The novice inventor has plenty to think about when it comes to getting their invention patented. Many new inventors ponder making a prototype of their invention and if the benefits outweigh the risks. Here we will take into account the pros and cons of both, and also view another option available.
One of the highlights of being an inventor is being able to see an idea molded into fruition with the result being a tangible product. This can be a costly endeavor depending on what materials are required to manufacture the prototype. Some of the things an inventor should ask before embarking on this type of journey are the following:
- What materials do I envision my invention being made of?
- Is it easily constructed or does it contain several moving parts?
- What is my budget for a prototype?
- Who is qualified to manufacture my prototype?
Some prototypes may be easily manufactured at home using inexpensive materials. For example, sometimes an invention can be constructed with the use of a sewing machine or access to a home workshop. However, if the invention is something that only can be constructed in a manufacturing plant, this could cost an inventor thousands of dollars. Many inventors still go through with having a prototype made despite the cost. If having a prototype made is an option, there are many manufacturers that are willing to work with inventors.
The best bet is to find a reputable manufacturer through word of mouth or via the Internet. Where a granted patent is only valid in the US, it is important to make sure that the manufacturer is headquartered within the US. Also, check them out with the Better Business Bureau and research them online. Are the items they manufacture of similar materials as the desired prototype? How long have they been in business? It is highly recommended that the manufacturer be willing to sign a confidentiality disclosure before the invention is presented.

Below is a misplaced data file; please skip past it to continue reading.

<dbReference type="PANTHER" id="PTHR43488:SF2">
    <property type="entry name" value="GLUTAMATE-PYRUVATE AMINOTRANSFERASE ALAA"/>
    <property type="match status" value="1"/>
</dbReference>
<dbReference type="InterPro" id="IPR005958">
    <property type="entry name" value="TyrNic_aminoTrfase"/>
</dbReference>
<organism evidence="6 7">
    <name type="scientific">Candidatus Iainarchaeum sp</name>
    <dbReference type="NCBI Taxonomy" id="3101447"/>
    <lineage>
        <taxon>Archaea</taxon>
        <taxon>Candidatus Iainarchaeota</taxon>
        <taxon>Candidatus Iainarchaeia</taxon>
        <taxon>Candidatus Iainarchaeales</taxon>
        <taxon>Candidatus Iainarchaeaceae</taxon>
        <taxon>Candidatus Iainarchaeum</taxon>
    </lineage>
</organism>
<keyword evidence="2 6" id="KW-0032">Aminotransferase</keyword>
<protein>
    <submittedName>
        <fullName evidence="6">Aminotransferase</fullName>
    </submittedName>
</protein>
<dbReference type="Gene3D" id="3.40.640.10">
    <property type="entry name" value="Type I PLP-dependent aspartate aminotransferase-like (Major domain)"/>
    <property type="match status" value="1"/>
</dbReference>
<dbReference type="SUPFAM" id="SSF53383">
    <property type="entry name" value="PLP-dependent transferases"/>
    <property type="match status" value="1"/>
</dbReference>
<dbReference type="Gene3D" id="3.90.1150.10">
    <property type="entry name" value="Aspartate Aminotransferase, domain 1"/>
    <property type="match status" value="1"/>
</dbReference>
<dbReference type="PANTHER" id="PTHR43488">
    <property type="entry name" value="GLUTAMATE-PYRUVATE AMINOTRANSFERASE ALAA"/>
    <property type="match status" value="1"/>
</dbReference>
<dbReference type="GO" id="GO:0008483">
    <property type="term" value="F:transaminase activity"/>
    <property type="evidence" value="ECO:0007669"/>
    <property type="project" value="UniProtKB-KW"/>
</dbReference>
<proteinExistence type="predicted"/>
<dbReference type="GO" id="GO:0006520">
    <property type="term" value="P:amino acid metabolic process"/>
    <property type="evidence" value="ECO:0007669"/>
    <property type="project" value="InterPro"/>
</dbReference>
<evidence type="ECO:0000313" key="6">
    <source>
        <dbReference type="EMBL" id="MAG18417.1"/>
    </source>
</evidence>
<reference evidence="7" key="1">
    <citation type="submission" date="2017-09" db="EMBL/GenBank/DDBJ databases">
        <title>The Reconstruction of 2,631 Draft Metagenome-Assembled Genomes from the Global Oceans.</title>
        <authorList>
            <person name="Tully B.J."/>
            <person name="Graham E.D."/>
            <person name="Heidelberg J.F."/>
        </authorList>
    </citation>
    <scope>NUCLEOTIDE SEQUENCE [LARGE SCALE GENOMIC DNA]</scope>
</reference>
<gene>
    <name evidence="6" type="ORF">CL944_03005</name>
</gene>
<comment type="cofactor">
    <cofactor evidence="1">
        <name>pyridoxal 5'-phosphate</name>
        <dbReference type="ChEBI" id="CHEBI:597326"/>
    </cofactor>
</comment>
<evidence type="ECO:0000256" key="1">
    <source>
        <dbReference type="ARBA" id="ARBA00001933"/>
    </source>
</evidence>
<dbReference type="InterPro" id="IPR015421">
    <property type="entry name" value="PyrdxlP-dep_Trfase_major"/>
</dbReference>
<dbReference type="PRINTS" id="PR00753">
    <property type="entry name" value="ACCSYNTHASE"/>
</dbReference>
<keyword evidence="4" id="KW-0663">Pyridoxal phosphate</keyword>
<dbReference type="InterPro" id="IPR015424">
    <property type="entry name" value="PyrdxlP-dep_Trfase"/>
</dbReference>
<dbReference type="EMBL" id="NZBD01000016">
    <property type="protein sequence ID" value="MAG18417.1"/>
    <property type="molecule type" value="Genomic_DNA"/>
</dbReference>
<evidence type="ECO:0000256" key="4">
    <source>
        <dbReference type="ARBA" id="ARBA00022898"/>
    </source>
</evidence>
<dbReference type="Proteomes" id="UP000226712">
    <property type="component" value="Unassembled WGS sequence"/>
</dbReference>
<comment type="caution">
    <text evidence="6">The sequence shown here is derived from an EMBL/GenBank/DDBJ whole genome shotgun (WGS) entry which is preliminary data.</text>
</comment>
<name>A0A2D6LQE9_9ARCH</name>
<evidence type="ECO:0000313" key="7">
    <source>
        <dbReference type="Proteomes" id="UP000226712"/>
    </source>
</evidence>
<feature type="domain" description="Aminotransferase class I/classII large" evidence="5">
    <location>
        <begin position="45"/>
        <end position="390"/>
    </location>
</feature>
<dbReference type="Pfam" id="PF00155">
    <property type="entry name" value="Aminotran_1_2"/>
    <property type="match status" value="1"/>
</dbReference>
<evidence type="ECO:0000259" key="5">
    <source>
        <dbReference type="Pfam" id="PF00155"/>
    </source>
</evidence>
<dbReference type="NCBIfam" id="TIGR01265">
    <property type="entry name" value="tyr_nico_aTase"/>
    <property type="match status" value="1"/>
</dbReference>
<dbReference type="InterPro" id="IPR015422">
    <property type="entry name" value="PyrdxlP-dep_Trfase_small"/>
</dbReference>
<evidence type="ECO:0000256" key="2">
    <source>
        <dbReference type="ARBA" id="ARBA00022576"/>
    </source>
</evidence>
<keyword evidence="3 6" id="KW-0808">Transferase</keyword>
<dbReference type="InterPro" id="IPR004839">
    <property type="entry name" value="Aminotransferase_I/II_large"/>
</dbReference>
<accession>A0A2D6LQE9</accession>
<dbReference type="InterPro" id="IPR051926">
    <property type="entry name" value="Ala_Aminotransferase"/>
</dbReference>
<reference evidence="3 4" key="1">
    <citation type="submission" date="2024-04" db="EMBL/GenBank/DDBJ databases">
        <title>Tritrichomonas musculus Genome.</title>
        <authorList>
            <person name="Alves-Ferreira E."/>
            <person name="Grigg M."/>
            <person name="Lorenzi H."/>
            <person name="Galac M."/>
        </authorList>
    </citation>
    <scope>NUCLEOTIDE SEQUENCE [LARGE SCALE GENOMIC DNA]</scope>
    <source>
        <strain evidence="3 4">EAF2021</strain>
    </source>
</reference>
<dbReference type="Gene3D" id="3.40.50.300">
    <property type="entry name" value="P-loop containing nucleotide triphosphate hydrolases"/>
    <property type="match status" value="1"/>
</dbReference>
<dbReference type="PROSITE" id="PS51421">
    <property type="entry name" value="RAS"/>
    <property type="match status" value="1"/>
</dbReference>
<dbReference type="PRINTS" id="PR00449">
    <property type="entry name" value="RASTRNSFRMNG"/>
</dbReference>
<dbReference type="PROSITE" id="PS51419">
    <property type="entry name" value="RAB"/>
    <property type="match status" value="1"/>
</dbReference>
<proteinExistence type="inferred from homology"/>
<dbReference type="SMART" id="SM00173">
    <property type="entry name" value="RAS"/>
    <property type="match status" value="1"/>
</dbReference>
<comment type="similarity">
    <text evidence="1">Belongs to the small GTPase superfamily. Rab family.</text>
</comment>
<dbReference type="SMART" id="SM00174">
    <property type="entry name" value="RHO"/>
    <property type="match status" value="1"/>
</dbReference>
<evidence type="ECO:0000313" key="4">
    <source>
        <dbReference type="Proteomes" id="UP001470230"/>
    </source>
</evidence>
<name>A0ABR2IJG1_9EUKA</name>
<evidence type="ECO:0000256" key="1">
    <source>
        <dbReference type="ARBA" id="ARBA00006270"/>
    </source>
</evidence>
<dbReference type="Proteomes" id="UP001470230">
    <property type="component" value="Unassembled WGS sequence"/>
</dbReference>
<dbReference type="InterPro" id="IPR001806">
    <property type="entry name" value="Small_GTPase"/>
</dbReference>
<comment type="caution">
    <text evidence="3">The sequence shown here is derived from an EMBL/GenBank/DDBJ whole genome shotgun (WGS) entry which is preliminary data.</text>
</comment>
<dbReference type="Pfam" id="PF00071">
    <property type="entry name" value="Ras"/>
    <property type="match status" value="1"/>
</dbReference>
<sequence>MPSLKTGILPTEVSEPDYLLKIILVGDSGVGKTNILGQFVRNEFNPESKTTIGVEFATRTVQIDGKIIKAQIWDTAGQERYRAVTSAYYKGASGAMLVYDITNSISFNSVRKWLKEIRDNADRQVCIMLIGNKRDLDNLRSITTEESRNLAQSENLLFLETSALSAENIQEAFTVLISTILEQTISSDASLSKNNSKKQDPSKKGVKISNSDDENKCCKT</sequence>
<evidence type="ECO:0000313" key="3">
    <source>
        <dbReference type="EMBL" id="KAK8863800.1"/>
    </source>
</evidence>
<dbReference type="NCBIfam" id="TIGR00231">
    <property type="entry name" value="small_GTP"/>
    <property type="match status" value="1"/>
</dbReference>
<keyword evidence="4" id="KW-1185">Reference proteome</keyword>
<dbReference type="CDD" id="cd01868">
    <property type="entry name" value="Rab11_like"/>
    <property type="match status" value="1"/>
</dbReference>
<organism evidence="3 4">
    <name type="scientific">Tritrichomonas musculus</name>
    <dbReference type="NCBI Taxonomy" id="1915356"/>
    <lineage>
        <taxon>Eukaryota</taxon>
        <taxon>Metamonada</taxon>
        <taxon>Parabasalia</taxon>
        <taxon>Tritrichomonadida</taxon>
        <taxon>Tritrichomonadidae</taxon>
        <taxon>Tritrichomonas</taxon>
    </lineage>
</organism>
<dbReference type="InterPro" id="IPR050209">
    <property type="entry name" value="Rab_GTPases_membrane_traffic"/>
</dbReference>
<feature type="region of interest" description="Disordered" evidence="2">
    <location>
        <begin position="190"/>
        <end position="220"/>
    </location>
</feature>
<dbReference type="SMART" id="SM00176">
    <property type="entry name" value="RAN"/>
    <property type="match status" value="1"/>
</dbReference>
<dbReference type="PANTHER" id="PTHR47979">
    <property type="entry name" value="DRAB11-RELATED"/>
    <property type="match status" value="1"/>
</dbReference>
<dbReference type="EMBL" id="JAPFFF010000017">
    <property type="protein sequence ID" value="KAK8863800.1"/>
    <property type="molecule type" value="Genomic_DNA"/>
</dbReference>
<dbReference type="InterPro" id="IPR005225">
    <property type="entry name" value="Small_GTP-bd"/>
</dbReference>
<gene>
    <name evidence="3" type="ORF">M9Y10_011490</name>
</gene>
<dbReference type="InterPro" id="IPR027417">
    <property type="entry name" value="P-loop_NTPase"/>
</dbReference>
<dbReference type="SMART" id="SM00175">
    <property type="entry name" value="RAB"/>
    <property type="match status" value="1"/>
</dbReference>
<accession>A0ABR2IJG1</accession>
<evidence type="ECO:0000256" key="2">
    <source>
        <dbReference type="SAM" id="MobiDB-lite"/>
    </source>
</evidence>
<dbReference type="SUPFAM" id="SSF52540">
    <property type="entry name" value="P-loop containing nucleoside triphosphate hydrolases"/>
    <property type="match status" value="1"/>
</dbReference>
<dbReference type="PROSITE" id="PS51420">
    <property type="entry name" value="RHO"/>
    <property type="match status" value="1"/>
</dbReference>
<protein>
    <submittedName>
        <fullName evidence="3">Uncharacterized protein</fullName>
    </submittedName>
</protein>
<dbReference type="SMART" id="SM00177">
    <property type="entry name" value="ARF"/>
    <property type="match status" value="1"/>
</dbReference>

While having a tangible prototype is often helpful for demonstration purposes, there are a few downfalls to an expensive prototype. Due to the cost of making a prototype, only a single item is manufactured. That means if the item is lost or stolen, it is not easily going to be replaced. There have been several cases where an inventor has shipped his prototype to a manufacturer only to have it lost or even damaged beyond repair.
But is making a prototype absolutely necessary to the success of my invention?
Not necessarily. There is another option available. Many inventors are successful without the use of a traditional prototype. In submitting the patent application to the United States Patent and Trademark Office (USPTO), it is a requirement that drawings are also included in the documentation. This provides the patent examiner a detailed expression of what he or she is providing a patent for.
As part of their services, a good patent agent, such as LoneStar Patent Services, is able to provide new inventors a virtual prototype which includes 2D/3D illustrations and text to outline an inventor’s vision of their product. This essentially takes the place of an expensive prototype. The virtual illustration also provides the inventor with an exciting first glimpse of their invention come to life.
This virtual prototyping provides a cost effective means in getting their invention in front of potential manufacturers that may choose to invest further. It is much cheaper to mail a packet of information for a few dollars than it is to ship a prototype, which may also need to be assembled upon arrival. The easier it is for a potential manufacturer to view and understand an invention’s concept, the better it is for the inventor.
Having a colorful graphic is already a requirement for the patenting process so if an expensive prototype is not in the budget, rest assured that you are covered. With a little thought and research, an inventor should be able to decide if a tangible prototype is right for them. It is also extremely important to remember that any documentation provided regarding an invention should not be sent out to any individuals or manufacturers until the patent has been fully granted by the USPTO.